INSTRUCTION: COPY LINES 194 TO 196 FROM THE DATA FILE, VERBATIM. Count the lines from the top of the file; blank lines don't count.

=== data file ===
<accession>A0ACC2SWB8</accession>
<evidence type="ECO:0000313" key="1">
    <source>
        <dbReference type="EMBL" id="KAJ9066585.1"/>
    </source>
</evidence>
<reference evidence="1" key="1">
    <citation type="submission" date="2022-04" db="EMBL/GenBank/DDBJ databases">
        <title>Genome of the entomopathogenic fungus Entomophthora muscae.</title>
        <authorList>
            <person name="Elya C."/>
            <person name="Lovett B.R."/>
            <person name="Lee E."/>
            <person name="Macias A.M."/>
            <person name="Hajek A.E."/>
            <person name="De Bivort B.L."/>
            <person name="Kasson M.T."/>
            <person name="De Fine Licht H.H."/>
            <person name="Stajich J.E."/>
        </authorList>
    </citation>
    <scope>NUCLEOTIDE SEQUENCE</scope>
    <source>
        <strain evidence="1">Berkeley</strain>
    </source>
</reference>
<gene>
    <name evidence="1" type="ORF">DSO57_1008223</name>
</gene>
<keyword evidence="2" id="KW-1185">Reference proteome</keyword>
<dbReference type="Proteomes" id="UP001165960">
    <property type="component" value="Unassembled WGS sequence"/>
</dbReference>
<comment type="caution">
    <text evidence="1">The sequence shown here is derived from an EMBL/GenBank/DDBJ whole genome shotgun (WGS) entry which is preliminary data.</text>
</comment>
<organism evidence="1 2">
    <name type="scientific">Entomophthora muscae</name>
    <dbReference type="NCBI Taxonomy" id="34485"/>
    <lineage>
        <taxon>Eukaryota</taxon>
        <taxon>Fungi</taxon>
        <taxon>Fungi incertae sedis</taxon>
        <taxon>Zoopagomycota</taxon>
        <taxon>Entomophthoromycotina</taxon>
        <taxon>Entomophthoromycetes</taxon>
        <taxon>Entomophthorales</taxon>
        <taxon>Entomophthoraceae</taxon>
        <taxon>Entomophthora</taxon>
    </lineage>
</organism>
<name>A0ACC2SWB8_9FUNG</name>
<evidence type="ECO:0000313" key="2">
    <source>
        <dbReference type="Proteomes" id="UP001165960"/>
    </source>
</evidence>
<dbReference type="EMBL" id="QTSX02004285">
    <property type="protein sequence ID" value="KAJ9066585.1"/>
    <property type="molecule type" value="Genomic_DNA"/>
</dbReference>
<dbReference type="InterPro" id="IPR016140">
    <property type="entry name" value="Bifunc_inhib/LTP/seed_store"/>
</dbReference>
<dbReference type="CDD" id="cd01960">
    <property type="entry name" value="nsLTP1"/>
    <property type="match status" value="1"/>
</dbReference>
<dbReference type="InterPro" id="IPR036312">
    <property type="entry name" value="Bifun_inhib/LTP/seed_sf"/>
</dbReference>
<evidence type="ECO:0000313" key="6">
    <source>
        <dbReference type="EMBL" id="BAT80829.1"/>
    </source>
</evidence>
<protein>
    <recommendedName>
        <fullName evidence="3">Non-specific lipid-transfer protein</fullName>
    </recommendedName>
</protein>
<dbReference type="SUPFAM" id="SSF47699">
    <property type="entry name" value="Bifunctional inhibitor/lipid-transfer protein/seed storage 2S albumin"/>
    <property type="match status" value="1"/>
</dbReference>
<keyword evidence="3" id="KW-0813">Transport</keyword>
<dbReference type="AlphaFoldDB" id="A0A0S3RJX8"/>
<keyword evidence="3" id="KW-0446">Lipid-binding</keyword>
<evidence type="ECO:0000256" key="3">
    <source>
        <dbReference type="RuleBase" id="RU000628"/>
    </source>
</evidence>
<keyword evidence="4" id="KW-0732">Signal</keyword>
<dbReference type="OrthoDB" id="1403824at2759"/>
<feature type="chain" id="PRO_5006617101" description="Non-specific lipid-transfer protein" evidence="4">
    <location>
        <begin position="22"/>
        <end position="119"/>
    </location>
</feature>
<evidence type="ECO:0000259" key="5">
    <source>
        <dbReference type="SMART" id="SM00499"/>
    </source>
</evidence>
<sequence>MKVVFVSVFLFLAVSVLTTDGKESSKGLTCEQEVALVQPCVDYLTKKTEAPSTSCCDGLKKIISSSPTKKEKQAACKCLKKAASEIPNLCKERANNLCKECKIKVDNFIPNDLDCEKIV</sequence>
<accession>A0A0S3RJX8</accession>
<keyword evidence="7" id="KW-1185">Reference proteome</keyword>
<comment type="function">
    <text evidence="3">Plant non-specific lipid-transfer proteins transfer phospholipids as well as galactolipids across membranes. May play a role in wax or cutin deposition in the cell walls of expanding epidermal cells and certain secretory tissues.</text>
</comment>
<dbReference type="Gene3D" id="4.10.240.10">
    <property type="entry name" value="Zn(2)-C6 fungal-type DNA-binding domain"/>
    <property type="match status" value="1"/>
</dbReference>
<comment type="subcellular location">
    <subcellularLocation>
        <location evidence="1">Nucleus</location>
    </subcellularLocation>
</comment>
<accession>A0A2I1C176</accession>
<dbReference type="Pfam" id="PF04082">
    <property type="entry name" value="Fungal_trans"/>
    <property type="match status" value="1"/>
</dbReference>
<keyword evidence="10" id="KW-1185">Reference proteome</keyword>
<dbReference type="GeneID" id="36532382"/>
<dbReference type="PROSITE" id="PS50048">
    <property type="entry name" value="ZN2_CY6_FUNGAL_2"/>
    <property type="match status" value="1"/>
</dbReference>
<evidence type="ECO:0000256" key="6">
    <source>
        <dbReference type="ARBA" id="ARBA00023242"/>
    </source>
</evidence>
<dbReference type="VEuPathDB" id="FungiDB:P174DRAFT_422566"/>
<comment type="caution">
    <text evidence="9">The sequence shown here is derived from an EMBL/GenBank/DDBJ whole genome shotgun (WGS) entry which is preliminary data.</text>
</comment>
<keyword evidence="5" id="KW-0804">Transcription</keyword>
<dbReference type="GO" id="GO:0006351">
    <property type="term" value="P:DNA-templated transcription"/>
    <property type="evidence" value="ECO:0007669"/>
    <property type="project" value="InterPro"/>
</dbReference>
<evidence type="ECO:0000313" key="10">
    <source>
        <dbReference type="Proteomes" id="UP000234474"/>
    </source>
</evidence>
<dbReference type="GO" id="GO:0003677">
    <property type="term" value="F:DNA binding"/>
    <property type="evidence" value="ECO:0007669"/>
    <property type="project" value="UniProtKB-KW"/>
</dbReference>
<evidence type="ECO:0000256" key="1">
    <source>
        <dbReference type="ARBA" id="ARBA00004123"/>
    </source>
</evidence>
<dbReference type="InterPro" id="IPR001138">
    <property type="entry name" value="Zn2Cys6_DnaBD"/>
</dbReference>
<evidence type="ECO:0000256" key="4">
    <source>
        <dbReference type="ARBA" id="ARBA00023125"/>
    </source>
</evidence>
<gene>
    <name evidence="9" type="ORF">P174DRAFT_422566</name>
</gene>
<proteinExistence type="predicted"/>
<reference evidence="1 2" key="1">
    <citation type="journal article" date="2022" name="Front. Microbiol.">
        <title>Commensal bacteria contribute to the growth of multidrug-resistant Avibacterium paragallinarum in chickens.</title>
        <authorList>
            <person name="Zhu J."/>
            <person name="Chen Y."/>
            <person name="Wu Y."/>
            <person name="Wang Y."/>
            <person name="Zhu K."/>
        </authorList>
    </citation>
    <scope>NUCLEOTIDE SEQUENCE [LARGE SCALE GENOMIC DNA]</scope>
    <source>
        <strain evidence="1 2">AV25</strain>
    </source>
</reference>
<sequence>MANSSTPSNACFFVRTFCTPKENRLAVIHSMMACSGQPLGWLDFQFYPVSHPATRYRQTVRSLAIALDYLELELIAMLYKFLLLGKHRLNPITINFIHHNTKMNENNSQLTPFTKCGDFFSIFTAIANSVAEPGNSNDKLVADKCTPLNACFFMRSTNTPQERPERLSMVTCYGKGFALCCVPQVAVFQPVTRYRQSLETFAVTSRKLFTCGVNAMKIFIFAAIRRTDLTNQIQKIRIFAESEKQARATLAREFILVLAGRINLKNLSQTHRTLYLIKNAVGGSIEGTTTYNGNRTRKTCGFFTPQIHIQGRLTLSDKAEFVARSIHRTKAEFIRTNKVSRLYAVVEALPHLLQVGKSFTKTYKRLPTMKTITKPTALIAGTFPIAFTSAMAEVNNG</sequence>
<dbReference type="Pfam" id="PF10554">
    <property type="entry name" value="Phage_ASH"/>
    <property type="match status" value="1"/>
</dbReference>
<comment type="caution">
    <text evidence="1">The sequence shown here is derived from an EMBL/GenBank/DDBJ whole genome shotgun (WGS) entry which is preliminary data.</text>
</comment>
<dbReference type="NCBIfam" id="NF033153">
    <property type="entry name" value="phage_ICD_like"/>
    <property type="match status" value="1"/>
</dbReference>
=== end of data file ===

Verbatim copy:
    <property type="match status" value="1"/>
</dbReference>
<comment type="caution">